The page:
According to the order, Siaumau Sr contends that it is in the interest of justice to set aside the forfeiture pursuant to a forfeiture rule, however the court cannot conclude on the facts of the case that justice does not require enforcement of the forfeiture.

The court noted evidence indicated that Siamau Sr’s six trips were outside of the territory without court approval, his arrest and (then) new criminal charges and his surreptitious obtainment of a passport is willful and motivated by his lack of deference to the law of the territory and the court.

“We infer from defendant’s blatant violations that he made no efforts to comply with the terms of his release. Thus, his violations were not technical, they were unambiguously willful,” says the court order.

The numerous violations of defendant’s release terms are what led the government to  file the motion to revoke bail and it was granted by the court. “Surely such violations are an inconvenience for ASG and indeed inconvenience for this court.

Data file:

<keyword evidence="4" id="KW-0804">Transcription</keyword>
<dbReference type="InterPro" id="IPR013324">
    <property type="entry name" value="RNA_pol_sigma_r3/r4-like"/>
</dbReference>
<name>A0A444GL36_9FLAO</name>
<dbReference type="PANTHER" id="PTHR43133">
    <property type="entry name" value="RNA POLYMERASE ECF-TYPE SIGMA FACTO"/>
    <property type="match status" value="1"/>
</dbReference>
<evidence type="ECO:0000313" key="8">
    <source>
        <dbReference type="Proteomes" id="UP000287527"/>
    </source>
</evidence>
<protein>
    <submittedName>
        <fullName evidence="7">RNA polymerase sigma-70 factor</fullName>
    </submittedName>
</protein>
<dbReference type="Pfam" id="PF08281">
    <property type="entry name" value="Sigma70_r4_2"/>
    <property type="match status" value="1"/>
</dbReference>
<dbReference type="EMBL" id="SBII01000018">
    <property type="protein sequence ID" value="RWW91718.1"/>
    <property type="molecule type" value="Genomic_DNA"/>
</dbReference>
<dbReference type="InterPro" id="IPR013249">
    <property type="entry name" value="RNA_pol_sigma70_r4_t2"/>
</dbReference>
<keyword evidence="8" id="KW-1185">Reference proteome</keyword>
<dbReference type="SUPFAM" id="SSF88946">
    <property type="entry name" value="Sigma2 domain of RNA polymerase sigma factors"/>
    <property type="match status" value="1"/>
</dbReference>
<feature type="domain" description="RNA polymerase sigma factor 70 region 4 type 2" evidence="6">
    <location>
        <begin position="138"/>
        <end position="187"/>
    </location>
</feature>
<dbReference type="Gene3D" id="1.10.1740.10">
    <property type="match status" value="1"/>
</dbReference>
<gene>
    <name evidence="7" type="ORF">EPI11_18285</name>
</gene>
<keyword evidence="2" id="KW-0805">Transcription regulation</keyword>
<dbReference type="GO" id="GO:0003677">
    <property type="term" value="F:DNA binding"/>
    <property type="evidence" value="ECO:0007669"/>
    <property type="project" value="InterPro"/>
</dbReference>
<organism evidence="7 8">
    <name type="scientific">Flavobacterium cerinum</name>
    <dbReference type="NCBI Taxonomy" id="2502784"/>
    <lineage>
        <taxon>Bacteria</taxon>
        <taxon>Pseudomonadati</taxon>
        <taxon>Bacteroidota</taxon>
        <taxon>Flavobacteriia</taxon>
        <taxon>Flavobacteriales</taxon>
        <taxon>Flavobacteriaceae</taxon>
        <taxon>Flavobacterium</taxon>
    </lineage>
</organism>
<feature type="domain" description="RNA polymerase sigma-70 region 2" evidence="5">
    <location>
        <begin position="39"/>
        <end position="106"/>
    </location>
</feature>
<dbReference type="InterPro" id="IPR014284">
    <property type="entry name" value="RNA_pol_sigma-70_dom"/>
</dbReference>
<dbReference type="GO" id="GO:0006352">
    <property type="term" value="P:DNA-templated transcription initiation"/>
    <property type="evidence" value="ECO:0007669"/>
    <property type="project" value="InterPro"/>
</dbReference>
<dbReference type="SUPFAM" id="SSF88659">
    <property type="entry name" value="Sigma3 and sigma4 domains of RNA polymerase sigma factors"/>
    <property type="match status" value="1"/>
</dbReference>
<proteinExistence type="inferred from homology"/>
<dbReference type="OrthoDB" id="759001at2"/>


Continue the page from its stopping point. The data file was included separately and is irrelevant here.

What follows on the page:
“Nevertheless, this matter implicates important public interest that offset the balance of prejudice costs to the government. It is in the interest of justice to prevent injury to the public when defendants are released on bail pending resolution of serious charges.

“We believe that the deterrence value served by total forfeiture is especially important in cases where the defendant is charged with multiple serious crimes as in the instance case,” says the order.

“Giving reasonable interpretation to each clause of defendant’s bail contact we conclude hat defendant should have clearly understood that his release was predicated on his compliance with the bail terms and that bond could be forfeited if he violated any of the terms while free on bail.

The court then denied the motion to set aside forfeiture and exonerate bond.

In the meantime Siaumau Sr through his lawyer filed a reconsideration motion on the court’s order denying their initial request, which has been taken under advisement.